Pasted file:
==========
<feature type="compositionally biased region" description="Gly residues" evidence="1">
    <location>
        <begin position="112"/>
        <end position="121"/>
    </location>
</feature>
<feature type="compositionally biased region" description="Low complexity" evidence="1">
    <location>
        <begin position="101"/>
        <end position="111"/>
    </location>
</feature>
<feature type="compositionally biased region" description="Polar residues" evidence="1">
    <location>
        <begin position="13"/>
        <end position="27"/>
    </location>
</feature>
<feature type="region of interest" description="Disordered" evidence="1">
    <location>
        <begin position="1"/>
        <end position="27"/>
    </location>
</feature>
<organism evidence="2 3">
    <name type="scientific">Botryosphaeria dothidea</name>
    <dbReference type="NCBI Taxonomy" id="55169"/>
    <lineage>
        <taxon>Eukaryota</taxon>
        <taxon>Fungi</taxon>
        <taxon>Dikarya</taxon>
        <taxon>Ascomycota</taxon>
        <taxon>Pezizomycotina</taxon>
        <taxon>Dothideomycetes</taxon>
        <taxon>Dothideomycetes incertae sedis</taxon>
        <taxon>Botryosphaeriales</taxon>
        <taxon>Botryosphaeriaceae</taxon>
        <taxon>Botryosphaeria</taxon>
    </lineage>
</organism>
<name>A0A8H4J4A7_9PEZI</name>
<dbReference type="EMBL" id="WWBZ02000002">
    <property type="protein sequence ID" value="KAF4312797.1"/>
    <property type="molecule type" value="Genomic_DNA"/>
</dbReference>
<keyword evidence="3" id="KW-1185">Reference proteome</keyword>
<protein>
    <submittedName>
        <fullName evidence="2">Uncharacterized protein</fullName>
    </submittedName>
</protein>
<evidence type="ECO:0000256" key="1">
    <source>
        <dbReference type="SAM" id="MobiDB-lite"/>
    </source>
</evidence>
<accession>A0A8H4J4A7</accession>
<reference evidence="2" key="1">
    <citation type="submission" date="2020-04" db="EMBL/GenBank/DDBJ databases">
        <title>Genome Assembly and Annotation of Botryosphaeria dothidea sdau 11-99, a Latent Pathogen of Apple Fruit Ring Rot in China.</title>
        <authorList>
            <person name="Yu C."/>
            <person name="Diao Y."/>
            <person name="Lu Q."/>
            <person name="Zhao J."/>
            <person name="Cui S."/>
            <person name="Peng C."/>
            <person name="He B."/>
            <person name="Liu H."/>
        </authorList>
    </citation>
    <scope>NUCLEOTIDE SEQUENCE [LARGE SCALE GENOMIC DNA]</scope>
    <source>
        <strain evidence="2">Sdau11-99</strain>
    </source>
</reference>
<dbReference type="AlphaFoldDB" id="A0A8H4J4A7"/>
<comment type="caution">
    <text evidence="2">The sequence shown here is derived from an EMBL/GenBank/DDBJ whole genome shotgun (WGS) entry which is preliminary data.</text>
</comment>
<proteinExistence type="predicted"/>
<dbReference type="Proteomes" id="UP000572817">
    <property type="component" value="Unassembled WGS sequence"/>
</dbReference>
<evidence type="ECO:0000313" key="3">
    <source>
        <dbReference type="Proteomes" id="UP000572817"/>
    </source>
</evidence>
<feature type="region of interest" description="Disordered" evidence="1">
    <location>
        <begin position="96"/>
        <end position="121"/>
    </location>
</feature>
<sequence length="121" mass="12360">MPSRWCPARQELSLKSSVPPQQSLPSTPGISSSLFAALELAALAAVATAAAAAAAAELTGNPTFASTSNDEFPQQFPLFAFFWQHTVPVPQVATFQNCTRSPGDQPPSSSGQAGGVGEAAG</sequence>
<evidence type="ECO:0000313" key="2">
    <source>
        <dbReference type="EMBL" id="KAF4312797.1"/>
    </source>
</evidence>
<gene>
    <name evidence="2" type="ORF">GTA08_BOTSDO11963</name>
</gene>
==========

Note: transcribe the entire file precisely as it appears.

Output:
<feature type="compositionally biased region" description="Gly residues" evidence="1">
    <location>
        <begin position="112"/>
        <end position="121"/>
    </location>
</feature>
<feature type="compositionally biased region" description="Low complexity" evidence="1">
    <location>
        <begin position="101"/>
        <end position="111"/>
    </location>
</feature>
<feature type="compositionally biased region" description="Polar residues" evidence="1">
    <location>
        <begin position="13"/>
        <end position="27"/>
    </location>
</feature>
<feature type="region of interest" description="Disordered" evidence="1">
    <location>
        <begin position="1"/>
        <end position="27"/>
    </location>
</feature>
<organism evidence="2 3">
    <name type="scientific">Botryosphaeria dothidea</name>
    <dbReference type="NCBI Taxonomy" id="55169"/>
    <lineage>
        <taxon>Eukaryota</taxon>
        <taxon>Fungi</taxon>
        <taxon>Dikarya</taxon>
        <taxon>Ascomycota</taxon>
        <taxon>Pezizomycotina</taxon>
        <taxon>Dothideomycetes</taxon>
        <taxon>Dothideomycetes incertae sedis</taxon>
        <taxon>Botryosphaeriales</taxon>
        <taxon>Botryosphaeriaceae</taxon>
        <taxon>Botryosphaeria</taxon>
    </lineage>
</organism>
<name>A0A8H4J4A7_9PEZI</name>
<dbReference type="EMBL" id="WWBZ02000002">
    <property type="protein sequence ID" value="KAF4312797.1"/>
    <property type="molecule type" value="Genomic_DNA"/>
</dbReference>
<keyword evidence="3" id="KW-1185">Reference proteome</keyword>
<protein>
    <submittedName>
        <fullName evidence="2">Uncharacterized protein</fullName>
    </submittedName>
</protein>
<evidence type="ECO:0000256" key="1">
    <source>
        <dbReference type="SAM" id="MobiDB-lite"/>
    </source>
</evidence>
<accession>A0A8H4J4A7</accession>
<reference evidence="2" key="1">
    <citation type="submission" date="2020-04" db="EMBL/GenBank/DDBJ databases">
        <title>Genome Assembly and Annotation of Botryosphaeria dothidea sdau 11-99, a Latent Pathogen of Apple Fruit Ring Rot in China.</title>
        <authorList>
            <person name="Yu C."/>
            <person name="Diao Y."/>
            <person name="Lu Q."/>
            <person name="Zhao J."/>
            <person name="Cui S."/>
            <person name="Peng C."/>
            <person name="He B."/>
            <person name="Liu H."/>
        </authorList>
    </citation>
    <scope>NUCLEOTIDE SEQUENCE [LARGE SCALE GENOMIC DNA]</scope>
    <source>
        <strain evidence="2">Sdau11-99</strain>
    </source>
</reference>
<dbReference type="AlphaFoldDB" id="A0A8H4J4A7"/>
<comment type="caution">
    <text evidence="2">The sequence shown here is derived from an EMBL/GenBank/DDBJ whole genome shotgun (WGS) entry which is preliminary data.</text>
</comment>
<proteinExistence type="predicted"/>
<dbReference type="Proteomes" id="UP000572817">
    <property type="component" value="Unassembled WGS sequence"/>
</dbReference>
<evidence type="ECO:0000313" key="3">
    <source>
        <dbReference type="Proteomes" id="UP000572817"/>
    </source>
</evidence>
<feature type="region of interest" description="Disordered" evidence="1">
    <location>
        <begin position="96"/>
        <end position="121"/>
    </location>
</feature>
<sequence length="121" mass="12360">MPSRWCPARQELSLKSSVPPQQSLPSTPGISSSLFAALELAALAAVATAAAAAAAAELTGNPTFASTSNDEFPQQFPLFAFFWQHTVPVPQVATFQNCTRSPGDQPPSSSGQAGGVGEAAG</sequence>
<evidence type="ECO:0000313" key="2">
    <source>
        <dbReference type="EMBL" id="KAF4312797.1"/>
    </source>
</evidence>
<gene>
    <name evidence="2" type="ORF">GTA08_BOTSDO11963</name>
</gene>